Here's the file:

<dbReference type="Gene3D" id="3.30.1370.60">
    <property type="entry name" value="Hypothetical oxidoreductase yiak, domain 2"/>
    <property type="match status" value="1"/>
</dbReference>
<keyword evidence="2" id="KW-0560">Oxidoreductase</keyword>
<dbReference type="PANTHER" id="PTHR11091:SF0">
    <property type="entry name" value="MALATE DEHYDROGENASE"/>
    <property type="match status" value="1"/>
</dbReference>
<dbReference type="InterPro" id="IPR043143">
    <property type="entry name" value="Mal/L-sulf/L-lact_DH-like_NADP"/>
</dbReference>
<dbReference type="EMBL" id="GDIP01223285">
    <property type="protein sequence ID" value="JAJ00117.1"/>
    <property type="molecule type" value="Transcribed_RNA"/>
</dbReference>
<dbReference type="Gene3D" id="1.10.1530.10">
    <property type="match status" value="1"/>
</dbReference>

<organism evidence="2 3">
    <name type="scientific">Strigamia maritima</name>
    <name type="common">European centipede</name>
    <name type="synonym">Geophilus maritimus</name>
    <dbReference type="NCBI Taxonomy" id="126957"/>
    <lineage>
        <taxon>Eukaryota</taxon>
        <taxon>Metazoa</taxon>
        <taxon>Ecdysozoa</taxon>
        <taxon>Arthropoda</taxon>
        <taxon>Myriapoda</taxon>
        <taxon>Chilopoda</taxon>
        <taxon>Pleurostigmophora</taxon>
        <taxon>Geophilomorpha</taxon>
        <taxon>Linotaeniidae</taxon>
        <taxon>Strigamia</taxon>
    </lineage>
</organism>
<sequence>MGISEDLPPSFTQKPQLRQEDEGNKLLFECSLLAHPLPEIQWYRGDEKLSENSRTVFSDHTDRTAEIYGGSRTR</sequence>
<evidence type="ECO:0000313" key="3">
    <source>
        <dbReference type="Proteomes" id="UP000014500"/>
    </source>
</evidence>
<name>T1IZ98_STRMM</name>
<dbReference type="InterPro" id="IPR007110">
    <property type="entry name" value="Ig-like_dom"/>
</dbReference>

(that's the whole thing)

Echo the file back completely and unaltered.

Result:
<dbReference type="Gene3D" id="3.30.1370.60">
    <property type="entry name" value="Hypothetical oxidoreductase yiak, domain 2"/>
    <property type="match status" value="1"/>
</dbReference>
<keyword evidence="2" id="KW-0560">Oxidoreductase</keyword>
<dbReference type="PANTHER" id="PTHR11091:SF0">
    <property type="entry name" value="MALATE DEHYDROGENASE"/>
    <property type="match status" value="1"/>
</dbReference>
<dbReference type="InterPro" id="IPR043143">
    <property type="entry name" value="Mal/L-sulf/L-lact_DH-like_NADP"/>
</dbReference>
<dbReference type="EMBL" id="GDIP01223285">
    <property type="protein sequence ID" value="JAJ00117.1"/>
    <property type="molecule type" value="Transcribed_RNA"/>
</dbReference>
<dbReference type="Gene3D" id="1.10.1530.10">
    <property type="match status" value="1"/>
</dbReference>

<organism evidence="2 3">
    <name type="scientific">Strigamia maritima</name>
    <name type="common">European centipede</name>
    <name type="synonym">Geophilus maritimus</name>
    <dbReference type="NCBI Taxonomy" id="126957"/>
    <lineage>
        <taxon>Eukaryota</taxon>
        <taxon>Metazoa</taxon>
        <taxon>Ecdysozoa</taxon>
        <taxon>Arthropoda</taxon>
        <taxon>Myriapoda</taxon>
        <taxon>Chilopoda</taxon>
        <taxon>Pleurostigmophora</taxon>
        <taxon>Geophilomorpha</taxon>
        <taxon>Linotaeniidae</taxon>
        <taxon>Strigamia</taxon>
    </lineage>
</organism>
<sequence>MGISEDLPPSFTQKPQLRQEDEGNKLLFECSLLAHPLPEIQWYRGDEKLSENSRTVFSDHTDRTAEIYGGSRTR</sequence>
<evidence type="ECO:0000313" key="3">
    <source>
        <dbReference type="Proteomes" id="UP000014500"/>
    </source>
</evidence>
<name>T1IZ98_STRMM</name>
<dbReference type="InterPro" id="IPR007110">
    <property type="entry name" value="Ig-like_dom"/>
</dbReference>